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A quotation from CEO Matthew Prince
( from the University of Chicago law school journal )

"Back in 2003, Lee Holloway and I started Project Honey Pot as an open-source project to track online fraud and abuse. The Project allowed anyone with a website to install a piece of code and track hackers and spammers. We ran it as a hobby and didn't think much about it until, in 2008, the Department of Homeland Security called and said, 'Do you have any idea how valuable the data you have is?' That started us thinking about how we could effectively deploy the data from Project Honey Pot, as well as other sources, in order to protect websites online. That turned into the initial impetus for CloudFlare."

When you fetch a page from a website that is served from CloudFlare, Javascript has been injected on-the-fly into that page by CloudFlare, and they also plant a cookie that brands your browser with a globally-unique ID. This happens even if the website is using SSL and shows a cute little padlock in your browser. In fact, their entire approach to SSL appears to be a cynical marketing effort — it has a man-in-the-middle problem that cannot be resolved.

We don't know if CloudFlare is tracking you. We do know that they are perfectly positioned to immediately begin tracking web surfers who visit selected sites hosted by CloudFlare. Is this why they proxy so many dodgy sites? Are they trying to jack up their stats and hype their way into another round of venture funding, or are they getting black-budget bucks from the feds?   Or both?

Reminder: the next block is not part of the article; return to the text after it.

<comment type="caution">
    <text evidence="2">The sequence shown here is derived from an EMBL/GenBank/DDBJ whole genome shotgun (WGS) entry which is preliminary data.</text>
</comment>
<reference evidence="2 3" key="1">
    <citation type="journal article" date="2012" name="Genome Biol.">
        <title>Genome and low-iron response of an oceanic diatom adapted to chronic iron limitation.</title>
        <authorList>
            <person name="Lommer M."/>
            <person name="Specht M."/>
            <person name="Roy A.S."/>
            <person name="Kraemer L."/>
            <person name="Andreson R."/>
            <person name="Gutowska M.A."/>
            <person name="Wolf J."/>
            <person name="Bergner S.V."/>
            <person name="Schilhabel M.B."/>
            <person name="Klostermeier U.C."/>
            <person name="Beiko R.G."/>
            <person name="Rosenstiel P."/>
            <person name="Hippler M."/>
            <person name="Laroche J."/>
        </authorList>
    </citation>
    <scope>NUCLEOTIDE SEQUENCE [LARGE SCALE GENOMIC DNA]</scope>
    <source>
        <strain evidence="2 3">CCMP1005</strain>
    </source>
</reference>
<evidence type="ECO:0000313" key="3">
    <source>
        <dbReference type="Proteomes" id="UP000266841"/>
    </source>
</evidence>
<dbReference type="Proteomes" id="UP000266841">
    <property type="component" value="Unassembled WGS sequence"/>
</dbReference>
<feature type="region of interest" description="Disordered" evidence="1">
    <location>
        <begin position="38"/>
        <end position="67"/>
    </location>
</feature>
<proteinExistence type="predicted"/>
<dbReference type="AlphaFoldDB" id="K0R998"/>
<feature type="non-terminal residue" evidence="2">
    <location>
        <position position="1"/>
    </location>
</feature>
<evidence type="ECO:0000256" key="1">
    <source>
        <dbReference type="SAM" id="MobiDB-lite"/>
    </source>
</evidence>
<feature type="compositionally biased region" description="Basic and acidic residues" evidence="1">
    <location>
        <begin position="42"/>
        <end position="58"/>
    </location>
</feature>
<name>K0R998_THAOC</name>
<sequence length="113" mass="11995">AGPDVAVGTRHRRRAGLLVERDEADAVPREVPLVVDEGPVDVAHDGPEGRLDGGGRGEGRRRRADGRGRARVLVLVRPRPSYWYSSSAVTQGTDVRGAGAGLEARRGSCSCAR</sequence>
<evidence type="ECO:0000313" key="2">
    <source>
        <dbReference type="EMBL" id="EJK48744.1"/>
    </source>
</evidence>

BBC reporter Zoe Kleinman wrote that Matthew Prince wanted $20,000 for the Honey Pot data. "That check showed up so fast," said Prince.   Michelle Zatlyn heard the story from Prince and replied, "If they'll pay for it, other people will pay for it." Soon she and Prince cofounded CloudFlare.

Prince gave a presentation in 2005 at a conference in Vienna.  And even today,
 LinkedIn brags of his "substantial work with government and law enforcement."
Project Honey Pot was launched by Prince's  Unspam Technologies,  a start-up
that began circa 2001 and can only be described as a slow-motion train wreck.

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